The thing that is most apparent about Mac DeMarco is that he smokes. A lot. Rarely seen without a cigarette, the master of slacker-rock (or "Jizz Jazz" as Mac describes his sound) chain-smokes through performances, has written a song in honour of his favourite tobacco brand and often proudly displays his finest party trick of fitting a cigarette through the prominent gap in his front teeth. Such an image, accompanied by his laid-back yet insightful songwriting and captivating vocals (as yet undamaged by his absurd tar intake) have seen DeMarco elevated to near-transcendental cult status amongst the indie circles and exceptional reviews for his entire catalogue of work thus far. On 'This Old Dog', his third studio album, Mac DeMarco maintains the uniquely upbeat and relaxed outlook upon the world that has made him so adored whilst exploring the emotional complexities and struggles of relationships, both personal and universal, producing his most insightful work yet.
DeMarco begins the album's opening song "My Old Man" by asking the listener and himself: 'Look in the mirror/ Who do you see?' a poignant reflection upon the role that each individual plays within a world increasingly and terrifyingly distant from anything that resembles idyllic. His individual fears of seeing himself transform into something that he despises is reminiscent of anxieties and insecurities experienced by all, however DeMarco is boundlessly reassuring through his unconcerned and almost comedic assessment of his problems: 'Uh oh/ Looks like I'm seeing more of my old man in me.'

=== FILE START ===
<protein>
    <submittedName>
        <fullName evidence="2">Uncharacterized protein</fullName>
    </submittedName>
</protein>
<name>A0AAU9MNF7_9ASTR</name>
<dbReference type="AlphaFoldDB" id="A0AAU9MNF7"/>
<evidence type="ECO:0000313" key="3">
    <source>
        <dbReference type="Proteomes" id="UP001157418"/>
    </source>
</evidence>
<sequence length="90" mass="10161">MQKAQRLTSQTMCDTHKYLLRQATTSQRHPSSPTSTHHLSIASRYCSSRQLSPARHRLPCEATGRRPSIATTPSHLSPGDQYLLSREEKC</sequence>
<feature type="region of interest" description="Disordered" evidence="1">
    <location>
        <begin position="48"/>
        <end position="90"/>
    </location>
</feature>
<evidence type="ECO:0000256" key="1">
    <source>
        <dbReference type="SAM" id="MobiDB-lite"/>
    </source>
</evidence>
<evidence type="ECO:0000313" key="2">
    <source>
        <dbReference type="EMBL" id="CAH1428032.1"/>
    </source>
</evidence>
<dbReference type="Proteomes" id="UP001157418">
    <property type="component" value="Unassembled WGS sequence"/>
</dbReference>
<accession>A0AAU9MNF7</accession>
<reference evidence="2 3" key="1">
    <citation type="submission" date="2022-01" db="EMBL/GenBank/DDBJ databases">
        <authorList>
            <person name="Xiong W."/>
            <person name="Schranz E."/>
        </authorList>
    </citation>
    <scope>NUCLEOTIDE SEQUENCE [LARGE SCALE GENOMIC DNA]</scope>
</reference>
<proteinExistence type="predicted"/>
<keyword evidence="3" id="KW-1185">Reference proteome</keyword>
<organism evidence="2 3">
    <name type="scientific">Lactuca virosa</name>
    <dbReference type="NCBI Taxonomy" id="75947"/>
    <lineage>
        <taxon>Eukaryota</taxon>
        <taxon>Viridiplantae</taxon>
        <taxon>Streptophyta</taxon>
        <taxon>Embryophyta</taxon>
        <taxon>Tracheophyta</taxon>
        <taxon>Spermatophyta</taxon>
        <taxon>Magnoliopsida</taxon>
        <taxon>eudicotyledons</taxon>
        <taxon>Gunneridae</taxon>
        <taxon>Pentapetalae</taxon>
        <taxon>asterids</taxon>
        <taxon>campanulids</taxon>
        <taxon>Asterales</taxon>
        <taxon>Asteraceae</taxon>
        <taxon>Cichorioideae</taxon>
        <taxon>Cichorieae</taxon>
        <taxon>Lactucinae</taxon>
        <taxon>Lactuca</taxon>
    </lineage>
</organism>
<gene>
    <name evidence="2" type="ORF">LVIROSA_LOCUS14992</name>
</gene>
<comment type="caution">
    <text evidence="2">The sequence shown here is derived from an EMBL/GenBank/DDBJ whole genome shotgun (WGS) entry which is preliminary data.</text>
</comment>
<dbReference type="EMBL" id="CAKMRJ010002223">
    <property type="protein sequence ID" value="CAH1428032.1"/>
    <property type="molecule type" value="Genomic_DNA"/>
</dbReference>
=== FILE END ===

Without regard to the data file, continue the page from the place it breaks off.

Crafted mostly from using only an acoustic guitar, synthesiser and drum machine, the album is without a distinct variety of sound, however rather than resulting in tedious monotony, this simple arrangement intensifies the purpose of the album and the effect of the prophetic lyrics within it. Subtle differences help DeMarco to explore the entire spectrum of sensation from his eccentric perspective. "Baby You're Out" provides a particularly energetic beat, whilst "For the First Time" is punctuated with mysterious flashes of intrigue. Positioned in the middle of the album, sub-ninety second track "Sister" also stands out for its raw and painful sentiment towards the difficulties fundamental to human existence.
Continue reading: Mac DeMarco - This Old Dog Album Review
The Dorset festival returns with a varied mix of americana, folk, indie and psychedelia.
The first acts have been announced for this year's End Of The Road Festival in Dorset. The end of summer bash will host headliners Father John Misty and Mac De Marco, who top an eclectic bill which includes the multi-Grammy award winning singer-songwriter Lucinda Williams, indie troupers Real Estate, Scottish rockers The Jesus And Mary Chain, Malian husband and wife duo Amadou & Mariam, glam rock protégés The Lemon Twigs, and much more.
Mac De Marco's slot will be his only UK festival appearance this year, while Father John Misty is set to make his UK festival headline debut at the event. Both acts are set to release new material this year, with Father John Misty's Pure Comedy set for release in April, and De Marco's This Old Dog due to come out in May. The final headliner is yet to be announced. Last year saw Joanna Newsom, Cat Power and Animal Collective head the event.
Continue reading: First Acts Announced For End Of The Road Festival 2017
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